After an extended gloomy spring, the Fraser Valley may be experiencing the driest August and September since 1945, with just 10.4 millimetres of rain recorded in the two months so far.
"We could be setting some records by the month's end," said David Jones, a senior meteorologist with Environment Canada.
There was 3.8 mm of precipitation recorded at the Abbotsford airport for the month of August, with another 6.6 mm recorded on Sept. 9 and 10.
"That's a grand total of 10.4 mm," said Jones on Wednesday, and so far that's the lowest recorded rainfall since 1945, the earliest rain records for Abbotsford.
The last driest year for the two-month period had 16 mm of rain in 1974. Other dry late summers were in 1988 with 25 mm, 1989 with 39 mm and 1993, with 41 mm.
Although weather models earlier this week suggested there was some rain relief in sight for Friday and again on Monday, the forecast is changing.
"The models show there is a weather system headed this way but it's weakening as it approaches. It's going to stay dry for some time, and it's quite possible we won't see any precipitation toward the end of the month, into October," said Jones.
Throughout August and September most of the province and the Fraser Valley saw hot, dry conditions.
The north coast is expected to get a soaking, but even it if rains in the Fraser Valley in the next few days, it won't be much, said Jones.
"The southern half of the province will be dry for a bit here. We need a good soaking."
The dry days have not affected local reservoirs, however.
Rick Bomhof, the director of engineering and public works at the District of Mission, said the joint Abbotsford-Mission reservoirs at Dixon and the Cannell Lake that supply both communities are relatively full.
"They are in reasonably good shape. There is no reason to be alarmed," said Bomhof.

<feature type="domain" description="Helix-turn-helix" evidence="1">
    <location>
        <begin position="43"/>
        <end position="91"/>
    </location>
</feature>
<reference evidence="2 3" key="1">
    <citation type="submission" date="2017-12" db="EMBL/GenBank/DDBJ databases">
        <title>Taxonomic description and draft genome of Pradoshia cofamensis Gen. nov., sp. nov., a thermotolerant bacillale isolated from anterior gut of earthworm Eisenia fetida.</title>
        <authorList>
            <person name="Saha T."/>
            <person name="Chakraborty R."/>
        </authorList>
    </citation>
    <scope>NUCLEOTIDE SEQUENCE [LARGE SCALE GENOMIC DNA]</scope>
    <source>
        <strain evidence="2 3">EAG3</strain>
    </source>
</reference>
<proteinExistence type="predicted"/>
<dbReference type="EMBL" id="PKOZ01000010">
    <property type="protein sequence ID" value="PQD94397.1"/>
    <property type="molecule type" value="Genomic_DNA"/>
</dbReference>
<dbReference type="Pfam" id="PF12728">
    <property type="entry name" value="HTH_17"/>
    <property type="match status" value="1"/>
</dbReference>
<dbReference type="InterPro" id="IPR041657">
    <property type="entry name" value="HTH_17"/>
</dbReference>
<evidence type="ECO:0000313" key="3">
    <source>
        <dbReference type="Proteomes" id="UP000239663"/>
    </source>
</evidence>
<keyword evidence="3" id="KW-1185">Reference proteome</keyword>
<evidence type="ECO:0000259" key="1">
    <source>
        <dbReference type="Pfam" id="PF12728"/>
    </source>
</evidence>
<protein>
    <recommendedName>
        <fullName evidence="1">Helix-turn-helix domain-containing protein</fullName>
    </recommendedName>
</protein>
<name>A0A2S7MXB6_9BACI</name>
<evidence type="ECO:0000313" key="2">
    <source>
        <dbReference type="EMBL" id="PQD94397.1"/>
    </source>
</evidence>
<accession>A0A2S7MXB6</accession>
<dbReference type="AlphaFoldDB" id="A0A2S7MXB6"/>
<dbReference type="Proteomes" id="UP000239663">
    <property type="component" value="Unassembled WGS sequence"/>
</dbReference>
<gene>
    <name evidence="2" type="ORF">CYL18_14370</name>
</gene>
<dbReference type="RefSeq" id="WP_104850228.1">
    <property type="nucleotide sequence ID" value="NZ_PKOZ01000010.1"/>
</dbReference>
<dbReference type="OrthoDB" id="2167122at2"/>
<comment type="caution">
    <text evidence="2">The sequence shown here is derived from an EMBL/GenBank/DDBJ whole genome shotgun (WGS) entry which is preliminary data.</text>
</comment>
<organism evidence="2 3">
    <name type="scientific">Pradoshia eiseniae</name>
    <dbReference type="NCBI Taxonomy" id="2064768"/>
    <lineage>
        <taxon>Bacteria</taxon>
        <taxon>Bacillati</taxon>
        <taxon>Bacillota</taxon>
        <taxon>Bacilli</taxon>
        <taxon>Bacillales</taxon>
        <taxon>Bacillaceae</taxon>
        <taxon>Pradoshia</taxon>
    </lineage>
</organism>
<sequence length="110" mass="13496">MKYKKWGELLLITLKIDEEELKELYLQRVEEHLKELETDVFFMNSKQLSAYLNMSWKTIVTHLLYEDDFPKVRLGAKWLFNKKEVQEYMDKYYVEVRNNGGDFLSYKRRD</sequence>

The abundant July rainfall may have helped keep reservoir levels up, as well as reduced water consumption, he added.
There have been relatively few problems associated with the dry weather so far, other than a few residents who have had to be reminded that the summer lawn sprinkling regulations are on till the end of the month.
Local parks are faring well, and any high used areas, such as playing fields are regularly irrigated by the district to keep them healthy, said Bomhof. Now heavy dew in the mornings is starting to green up lawns, he said.
Bomhof's department has seen an steady decrease in water consumption since 2008, the year after the municipalities imposed a complete sprinkling summer ban to protect reservoir levels.
Increased public awareness from education campaigns, municipal rebate programs for water-efficient appliances and toilets, and the new digital water meters in Abbotsford that provide more precise data on water use may all encourage local residents to watch their water use, he said.
"It seems people are getting the message that outdoor watering is not a priority," said Bomhof.
Both municipalities will continue to have sprinkling restrictions until Sept. 30.
Even numbered addresses can sprinkle lawns on Wednesday and Saturday, odd numbers on Thursday and Sunday from 6 - 8 a.m. only.